Marcia Meoli: Take responsibility for your own opinion. Don't put it on Jesus.

I read of how conservative Christian groups are targeting local libraries and demanding the removal of an expanding list of books from them. In Louisiana, conservatives took over a library board and then rejected a proposal to fund a program on voting rights, events involving LGBTQ issues, and even something about Cajuns, an ethnic group prominent in that state.

Here in West Michigan, with the Jamestown Township library, a small group of people started protesting outside of the library’s doors and during board meetings regarding books that cover LGBTQ issues. The recent millage for the library failed, thereby placing the existence of the library in question. The library board was forthcoming in stating that, out of a total of 67,000 items, they have only 90 pieces of material that could relate to LGBTQ. One person who voted against the millage said it was the LGBTQ content that bothered him and it did not matter if the library segregated those books into an “adult” section. Since November, these people have pushed their demands such that the library director quit after experiencing what he said was hate speech.

All in the name of Christianity.

Marcia Meoli
Marcia Meoli

What makes a Christian? Am I, a person who votes Democratic, excluded from that definition? I know that a good number of people around here think that. I heard it explicitly stated. I see the way some people treat those who vote or think differently on these issues.

As Catholic child, I was told that I should not even go into a Protestant Church. I was taught that my ticket to salvation was to confess my sins to a priest and say some prayers afterward. When I moved to West Michigan, I saw an entry in a CRC Psalter Hymnal stating that the Catholic Mass is an “abomination.” I attended a large evangelical church in Holland and was told that Catholics have it all wrong because they believe in a “works” form of salvation, meaning that one needs to act to “earn” their salvation. This is wrong because Jesus paid the price for our sins and that our salvation is through his grace, his sacrifice at the cross. (So, the Catholics, who held down Christianity until the 16th century, had it all wrong?)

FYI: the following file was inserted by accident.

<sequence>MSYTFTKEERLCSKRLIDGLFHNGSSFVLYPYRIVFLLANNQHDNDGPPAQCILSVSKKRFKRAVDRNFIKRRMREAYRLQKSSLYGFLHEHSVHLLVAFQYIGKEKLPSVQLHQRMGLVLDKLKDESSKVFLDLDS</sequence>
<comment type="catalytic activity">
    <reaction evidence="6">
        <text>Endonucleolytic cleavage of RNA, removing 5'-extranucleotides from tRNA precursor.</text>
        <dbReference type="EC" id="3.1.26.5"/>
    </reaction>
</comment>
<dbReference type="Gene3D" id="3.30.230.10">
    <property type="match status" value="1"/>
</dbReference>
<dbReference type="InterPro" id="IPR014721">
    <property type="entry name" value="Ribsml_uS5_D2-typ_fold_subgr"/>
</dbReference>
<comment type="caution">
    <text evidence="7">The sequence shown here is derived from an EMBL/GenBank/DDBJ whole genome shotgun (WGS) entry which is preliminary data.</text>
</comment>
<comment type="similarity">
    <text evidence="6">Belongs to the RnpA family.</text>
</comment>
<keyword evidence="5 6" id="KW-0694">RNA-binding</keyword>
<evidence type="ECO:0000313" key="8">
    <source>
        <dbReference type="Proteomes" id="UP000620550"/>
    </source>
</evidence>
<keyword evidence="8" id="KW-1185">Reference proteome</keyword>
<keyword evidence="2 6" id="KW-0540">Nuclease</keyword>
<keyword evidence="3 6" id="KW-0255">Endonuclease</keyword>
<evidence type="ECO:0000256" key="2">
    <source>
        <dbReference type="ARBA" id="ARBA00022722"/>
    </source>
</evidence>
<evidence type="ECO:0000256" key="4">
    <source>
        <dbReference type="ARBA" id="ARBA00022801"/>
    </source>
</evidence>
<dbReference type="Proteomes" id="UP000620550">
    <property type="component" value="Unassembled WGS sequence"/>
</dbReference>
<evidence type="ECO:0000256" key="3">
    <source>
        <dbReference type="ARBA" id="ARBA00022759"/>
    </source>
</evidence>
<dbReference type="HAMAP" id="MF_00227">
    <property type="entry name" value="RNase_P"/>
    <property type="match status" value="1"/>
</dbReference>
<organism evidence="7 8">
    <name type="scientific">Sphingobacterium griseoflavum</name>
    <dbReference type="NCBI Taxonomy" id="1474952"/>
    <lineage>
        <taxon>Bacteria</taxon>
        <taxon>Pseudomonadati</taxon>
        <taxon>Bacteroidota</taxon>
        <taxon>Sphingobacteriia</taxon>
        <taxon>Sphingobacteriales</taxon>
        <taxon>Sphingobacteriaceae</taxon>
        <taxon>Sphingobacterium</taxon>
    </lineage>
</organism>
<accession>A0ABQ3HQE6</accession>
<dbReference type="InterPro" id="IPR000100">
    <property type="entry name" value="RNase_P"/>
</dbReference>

All of my life, I have always believed that Jesus was and is God. Even as a young adult, when questions abounded, I never thought otherwise. At each step of my journey to try to understand God and my role in loving God, I have focused on Jesus as best as I can. As a Catholic, I was struck by Jesus’ care for the least of us — the widow’s mite, the prodigal son, the woman at the well, countless others for whom Jesus defended and showed grace. Moving to the evangelical influence, I understood the personal relationship with Jesus and how he loves me no matter what I am or do and how he is present at all times, not just during the high or low times. As I honor my late husband, I see a man who knew about that throughout his life. He embodied the essence of a life devoted to Jesus, always leaving everything better than how he found it (including me) and bearing the fruits of his relationship with God without forcing it on others or making them feel less than, just by being in his presence.

At the evangelical church, I saw a lot of politics, focused mainly on abortion, sexual issues, all the hot topics that dominate our political culture today. Many of the sources for these discussions came from the Old Testament or a letter from Paul or another human writer of the various letters in the New Testament. I am no Bible scholar, and I am not going to challenge the work of someone who spends hours studying these things. But, it seems to me that the words and acts of Jesus, while he was on earth, are at least worthy of our attention.

Jesus did not talk about LGBTQ or similar issue. He did not talk about abortion. He did talk about greed and hypocrisy, however, and a number of other issues. Mark 11:15-19, Matthew 6:5, Matthew 23, Matthew 25: 31-46, Mark 7 and Luke 12. I think that we all need to step back, take responsibility for what is our opinion about political issues, and not claim that we know what Jesus would do or say about them. Matthew 7:1 and Matthew 22:21.

— Community Columnist Marcia Meoli is a Holland attorney and resident. Contact her at Meolimarcia@gmail.com.

This article originally appeared on The Holland Sentinel: Marcia Meoli: Take responsibility for your own opinion. Don't put it on Jesus.